The country's laws also make a provision for

effective means of enforcement of the interest of IP right holders. The Bangladesh Penal Code, 1860, identifies a number of activities as criminal offences to enforce the right of the IP holders.

The copyright office is administered by a registrar under the cultural affairs ministry.

An affected copyright owner can seek remedies both in the form of civil and criminal action against any infringement of copyrights in Bangladesh in keeping with the Copyright Act 2000 (amended in 2005).

The Constitution of Bangladesh, in its Articles 40 and 42, also guaranteed the citizen’s right to property. Within the general definition of property, any property produced through creative thoughts can also be included.

Talking with The Independent, Prof. Mohammad Towhidul Islam, who teaches at the law department of Dhaka University, said the problem is that these IP laws are in a very premature form. A vast area of IP rights cannot be protected with these, he added.

All these laws, especially the patent law, do not specifically describe the inventions that will be given protection. The implementation tools do not seem to stand in a satisfactory level, providing only poor protection to IP rights.

The registration of a trade mark is also not compulsory, said Towhidul Islam.

Besides, technological invention efforts in Bangladesh are negligible, he noted.  

There is a strong opinion that if a country has no meaningful technological activity, intellectual property rights there are irrelevant and will only pit economic burdens on the country, he said.

Because of these reasons, piracy in different sectors mostly go unabated. The lack of response is also evident in that the creative industry has been unable to establish a collective management organisation (CMO), which would have furthered the interest of creators in protecting their rights, he noted.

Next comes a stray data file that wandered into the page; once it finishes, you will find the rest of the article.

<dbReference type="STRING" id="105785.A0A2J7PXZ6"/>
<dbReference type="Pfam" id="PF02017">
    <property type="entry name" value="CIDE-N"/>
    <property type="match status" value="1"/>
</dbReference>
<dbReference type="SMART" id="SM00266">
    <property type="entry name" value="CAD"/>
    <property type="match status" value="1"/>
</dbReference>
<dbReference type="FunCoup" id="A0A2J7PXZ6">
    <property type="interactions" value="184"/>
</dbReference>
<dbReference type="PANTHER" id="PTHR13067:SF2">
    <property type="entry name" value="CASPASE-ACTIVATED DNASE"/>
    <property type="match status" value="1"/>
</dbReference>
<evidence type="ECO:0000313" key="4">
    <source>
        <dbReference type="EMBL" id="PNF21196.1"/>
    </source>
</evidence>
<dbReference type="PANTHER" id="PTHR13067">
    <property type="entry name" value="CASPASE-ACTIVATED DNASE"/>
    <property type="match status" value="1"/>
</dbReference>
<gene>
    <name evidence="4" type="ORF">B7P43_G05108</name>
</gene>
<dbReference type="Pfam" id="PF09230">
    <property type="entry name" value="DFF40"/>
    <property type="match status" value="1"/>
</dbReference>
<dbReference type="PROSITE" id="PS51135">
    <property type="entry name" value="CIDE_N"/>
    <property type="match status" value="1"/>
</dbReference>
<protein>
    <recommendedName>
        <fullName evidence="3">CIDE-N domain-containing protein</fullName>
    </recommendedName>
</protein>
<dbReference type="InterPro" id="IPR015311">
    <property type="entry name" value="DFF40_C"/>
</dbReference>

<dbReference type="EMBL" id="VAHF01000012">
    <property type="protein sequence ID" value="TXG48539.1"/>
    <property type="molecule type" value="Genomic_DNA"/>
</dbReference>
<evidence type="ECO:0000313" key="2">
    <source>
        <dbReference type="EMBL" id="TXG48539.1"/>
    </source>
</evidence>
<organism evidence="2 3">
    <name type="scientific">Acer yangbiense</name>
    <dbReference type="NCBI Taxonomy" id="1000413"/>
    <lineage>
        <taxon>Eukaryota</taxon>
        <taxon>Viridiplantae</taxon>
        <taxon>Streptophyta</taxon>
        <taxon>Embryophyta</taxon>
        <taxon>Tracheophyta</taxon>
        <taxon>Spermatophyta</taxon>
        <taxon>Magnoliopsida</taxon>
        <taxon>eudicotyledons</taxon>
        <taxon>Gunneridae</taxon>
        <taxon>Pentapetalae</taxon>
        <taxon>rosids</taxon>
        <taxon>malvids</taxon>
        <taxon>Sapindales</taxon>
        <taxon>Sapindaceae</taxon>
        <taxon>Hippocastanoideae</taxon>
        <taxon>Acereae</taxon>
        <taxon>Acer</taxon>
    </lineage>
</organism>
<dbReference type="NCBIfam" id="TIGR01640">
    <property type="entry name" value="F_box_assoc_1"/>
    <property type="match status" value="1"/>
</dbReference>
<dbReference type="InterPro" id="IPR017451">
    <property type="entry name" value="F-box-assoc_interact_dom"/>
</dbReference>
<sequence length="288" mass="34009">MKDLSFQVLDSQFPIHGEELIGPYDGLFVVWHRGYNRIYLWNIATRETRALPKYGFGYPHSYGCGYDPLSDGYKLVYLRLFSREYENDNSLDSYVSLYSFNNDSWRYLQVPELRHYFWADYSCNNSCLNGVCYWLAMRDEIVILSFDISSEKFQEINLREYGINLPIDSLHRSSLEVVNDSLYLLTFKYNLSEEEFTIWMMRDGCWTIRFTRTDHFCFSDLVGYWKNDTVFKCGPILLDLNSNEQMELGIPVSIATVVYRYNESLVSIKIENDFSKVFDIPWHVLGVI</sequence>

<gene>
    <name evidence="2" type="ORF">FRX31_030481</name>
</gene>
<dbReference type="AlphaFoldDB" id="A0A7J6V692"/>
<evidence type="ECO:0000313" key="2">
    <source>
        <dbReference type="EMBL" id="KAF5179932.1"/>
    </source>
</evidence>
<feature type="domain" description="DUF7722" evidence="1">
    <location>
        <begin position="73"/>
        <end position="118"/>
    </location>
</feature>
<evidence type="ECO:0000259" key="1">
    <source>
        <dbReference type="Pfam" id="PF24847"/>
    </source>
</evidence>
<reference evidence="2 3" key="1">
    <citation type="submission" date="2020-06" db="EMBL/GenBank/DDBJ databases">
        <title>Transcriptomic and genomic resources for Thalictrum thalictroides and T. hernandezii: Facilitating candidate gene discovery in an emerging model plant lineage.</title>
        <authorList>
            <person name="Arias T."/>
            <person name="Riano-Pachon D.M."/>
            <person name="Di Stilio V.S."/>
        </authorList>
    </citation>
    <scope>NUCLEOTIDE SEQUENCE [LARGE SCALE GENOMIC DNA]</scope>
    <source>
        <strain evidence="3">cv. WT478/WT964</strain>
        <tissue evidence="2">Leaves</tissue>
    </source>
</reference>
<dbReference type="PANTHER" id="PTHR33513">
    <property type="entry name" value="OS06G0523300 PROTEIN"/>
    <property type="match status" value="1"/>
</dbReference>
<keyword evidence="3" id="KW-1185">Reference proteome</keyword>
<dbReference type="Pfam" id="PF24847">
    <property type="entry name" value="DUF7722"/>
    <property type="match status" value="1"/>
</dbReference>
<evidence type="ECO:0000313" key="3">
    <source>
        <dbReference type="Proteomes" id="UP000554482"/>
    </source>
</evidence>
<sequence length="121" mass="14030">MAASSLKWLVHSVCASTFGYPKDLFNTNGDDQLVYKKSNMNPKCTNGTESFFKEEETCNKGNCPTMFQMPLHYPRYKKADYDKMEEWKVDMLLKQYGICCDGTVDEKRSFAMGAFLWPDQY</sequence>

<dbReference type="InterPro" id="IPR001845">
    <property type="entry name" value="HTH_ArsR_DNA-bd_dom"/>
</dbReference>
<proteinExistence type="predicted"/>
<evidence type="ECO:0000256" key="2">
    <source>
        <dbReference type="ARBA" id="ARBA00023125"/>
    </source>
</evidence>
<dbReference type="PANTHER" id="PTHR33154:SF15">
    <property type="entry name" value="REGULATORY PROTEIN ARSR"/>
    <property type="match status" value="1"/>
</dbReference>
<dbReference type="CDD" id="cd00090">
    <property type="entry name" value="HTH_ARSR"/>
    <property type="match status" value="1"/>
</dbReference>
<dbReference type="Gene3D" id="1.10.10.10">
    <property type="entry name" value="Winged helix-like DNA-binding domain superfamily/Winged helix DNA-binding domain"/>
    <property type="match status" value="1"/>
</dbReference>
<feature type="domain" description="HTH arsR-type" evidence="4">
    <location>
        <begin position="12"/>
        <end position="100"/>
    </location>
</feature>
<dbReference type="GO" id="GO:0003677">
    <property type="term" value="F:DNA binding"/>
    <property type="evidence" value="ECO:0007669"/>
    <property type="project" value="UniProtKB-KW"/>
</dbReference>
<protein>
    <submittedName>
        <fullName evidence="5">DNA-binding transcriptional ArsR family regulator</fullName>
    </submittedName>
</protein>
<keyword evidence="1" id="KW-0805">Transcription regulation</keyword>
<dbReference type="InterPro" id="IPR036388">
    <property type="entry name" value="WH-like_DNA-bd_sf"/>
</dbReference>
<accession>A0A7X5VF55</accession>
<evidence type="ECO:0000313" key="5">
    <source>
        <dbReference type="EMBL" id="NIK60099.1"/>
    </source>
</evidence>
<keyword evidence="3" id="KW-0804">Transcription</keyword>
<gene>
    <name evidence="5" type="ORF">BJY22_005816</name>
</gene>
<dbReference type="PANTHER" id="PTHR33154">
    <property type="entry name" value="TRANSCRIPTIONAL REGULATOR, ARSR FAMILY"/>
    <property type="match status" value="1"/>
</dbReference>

“So, people involved in piracy are taking the advantage of this lack of coordination in Bangladesh’s creative industry and are continuing to sell counterfeit products,” he added.

Azizur Rahman said it is hard to stop piracy because of the lack of awareness among creators. “Most creators don’t have a comprehensive idea about their rights. Their ignorance is exploited by corrupt people engaged in piracy.” He also said very few people understand that the pirated material they purchase is an act of crime and a punishable offence. “People find pirated materials cheaper than the original. Besides, such materials are sold in front of law enforcement agencies,” he added.

 

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Editor : M. Shamsur Rahman

Published by the Editor on behalf of Independent Publications Limited at Media Printers, 446/H, Tejgaon I/A, Dhaka-1215.
Editorial, News & Commercial Offices : Beximco Media Complex, 149-150 Tejgaon I/A, Dhaka-1208, Bangladesh. GPO Box No. 934, Dhaka-1000.

Editor : M. Shamsur Rahman
Published by the Editor on behalf of Independent Publications Limited at Media Printers, 446/H, Tejgaon I/A, Dhaka-1215.
Editorial, News & Commercial Offices : Beximco Media Complex, 149-150 Tejgaon I/A, Dhaka-1208, Bangladesh. GPO Box No. 934, Dhaka-1000.